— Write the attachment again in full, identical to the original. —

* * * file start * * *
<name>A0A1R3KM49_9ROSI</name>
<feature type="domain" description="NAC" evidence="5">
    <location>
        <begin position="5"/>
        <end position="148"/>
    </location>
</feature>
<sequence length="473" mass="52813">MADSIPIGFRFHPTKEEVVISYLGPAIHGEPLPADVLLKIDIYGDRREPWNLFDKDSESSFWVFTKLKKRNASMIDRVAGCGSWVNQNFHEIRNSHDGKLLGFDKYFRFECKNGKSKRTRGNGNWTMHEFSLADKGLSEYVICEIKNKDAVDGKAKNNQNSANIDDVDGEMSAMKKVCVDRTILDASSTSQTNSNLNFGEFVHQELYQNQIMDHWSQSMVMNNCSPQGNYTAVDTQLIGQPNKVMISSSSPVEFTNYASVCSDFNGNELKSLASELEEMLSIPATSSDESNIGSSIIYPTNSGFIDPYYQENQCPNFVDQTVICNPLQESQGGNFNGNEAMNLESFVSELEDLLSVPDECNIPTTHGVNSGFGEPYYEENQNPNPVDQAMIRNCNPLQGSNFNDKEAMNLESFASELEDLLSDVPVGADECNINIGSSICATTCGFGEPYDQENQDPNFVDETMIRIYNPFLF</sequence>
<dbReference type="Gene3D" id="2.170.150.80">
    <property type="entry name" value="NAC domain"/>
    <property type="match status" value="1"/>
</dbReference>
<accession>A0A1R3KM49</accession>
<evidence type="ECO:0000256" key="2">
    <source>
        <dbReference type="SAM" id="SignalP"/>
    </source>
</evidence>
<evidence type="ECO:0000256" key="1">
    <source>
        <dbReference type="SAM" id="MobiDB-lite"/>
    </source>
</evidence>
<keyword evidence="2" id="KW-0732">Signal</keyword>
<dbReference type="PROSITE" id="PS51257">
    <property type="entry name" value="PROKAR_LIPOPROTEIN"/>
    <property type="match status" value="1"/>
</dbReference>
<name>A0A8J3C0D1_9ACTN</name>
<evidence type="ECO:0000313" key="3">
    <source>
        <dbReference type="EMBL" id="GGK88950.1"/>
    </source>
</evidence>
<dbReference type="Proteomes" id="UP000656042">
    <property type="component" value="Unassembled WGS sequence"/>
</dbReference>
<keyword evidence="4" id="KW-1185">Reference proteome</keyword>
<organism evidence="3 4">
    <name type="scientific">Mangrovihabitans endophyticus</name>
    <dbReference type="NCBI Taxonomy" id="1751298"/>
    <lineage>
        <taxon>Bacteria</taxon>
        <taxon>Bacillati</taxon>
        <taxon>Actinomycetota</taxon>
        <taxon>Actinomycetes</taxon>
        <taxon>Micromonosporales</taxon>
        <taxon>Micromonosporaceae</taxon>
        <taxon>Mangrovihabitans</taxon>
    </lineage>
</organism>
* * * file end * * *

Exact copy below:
<name>A0A1R3KM49_9ROSI</name>
<feature type="domain" description="NAC" evidence="5">
    <location>
        <begin position="5"/>
        <end position="148"/>
    </location>
</feature>
<sequence length="473" mass="52813">MADSIPIGFRFHPTKEEVVISYLGPAIHGEPLPADVLLKIDIYGDRREPWNLFDKDSESSFWVFTKLKKRNASMIDRVAGCGSWVNQNFHEIRNSHDGKLLGFDKYFRFECKNGKSKRTRGNGNWTMHEFSLADKGLSEYVICEIKNKDAVDGKAKNNQNSANIDDVDGEMSAMKKVCVDRTILDASSTSQTNSNLNFGEFVHQELYQNQIMDHWSQSMVMNNCSPQGNYTAVDTQLIGQPNKVMISSSSPVEFTNYASVCSDFNGNELKSLASELEEMLSIPATSSDESNIGSSIIYPTNSGFIDPYYQENQCPNFVDQTVICNPLQESQGGNFNGNEAMNLESFVSELEDLLSVPDECNIPTTHGVNSGFGEPYYEENQNPNPVDQAMIRNCNPLQGSNFNDKEAMNLESFASELEDLLSDVPVGADECNINIGSSICATTCGFGEPYDQENQDPNFVDETMIRIYNPFLF</sequence>
<dbReference type="Gene3D" id="2.170.150.80">
    <property type="entry name" value="NAC domain"/>
    <property type="match status" value="1"/>
</dbReference>
<accession>A0A1R3KM49</accession>
<evidence type="ECO:0000256" key="2">
    <source>
        <dbReference type="SAM" id="SignalP"/>
    </source>
</evidence>
<evidence type="ECO:0000256" key="1">
    <source>
        <dbReference type="SAM" id="MobiDB-lite"/>
    </source>
</evidence>
<keyword evidence="2" id="KW-0732">Signal</keyword>
<dbReference type="PROSITE" id="PS51257">
    <property type="entry name" value="PROKAR_LIPOPROTEIN"/>
    <property type="match status" value="1"/>
</dbReference>
<name>A0A8J3C0D1_9ACTN</name>
<evidence type="ECO:0000313" key="3">
    <source>
        <dbReference type="EMBL" id="GGK88950.1"/>
    </source>
</evidence>
<dbReference type="Proteomes" id="UP000656042">
    <property type="component" value="Unassembled WGS sequence"/>
</dbReference>
<keyword evidence="4" id="KW-1185">Reference proteome</keyword>
<organism evidence="3 4">
    <name type="scientific">Mangrovihabitans endophyticus</name>
    <dbReference type="NCBI Taxonomy" id="1751298"/>
    <lineage>
        <taxon>Bacteria</taxon>
        <taxon>Bacillati</taxon>
        <taxon>Actinomycetota</taxon>
        <taxon>Actinomycetes</taxon>
        <taxon>Micromonosporales</taxon>
        <taxon>Micromonosporaceae</taxon>
        <taxon>Mangrovihabitans</taxon>
    </lineage>
</organism>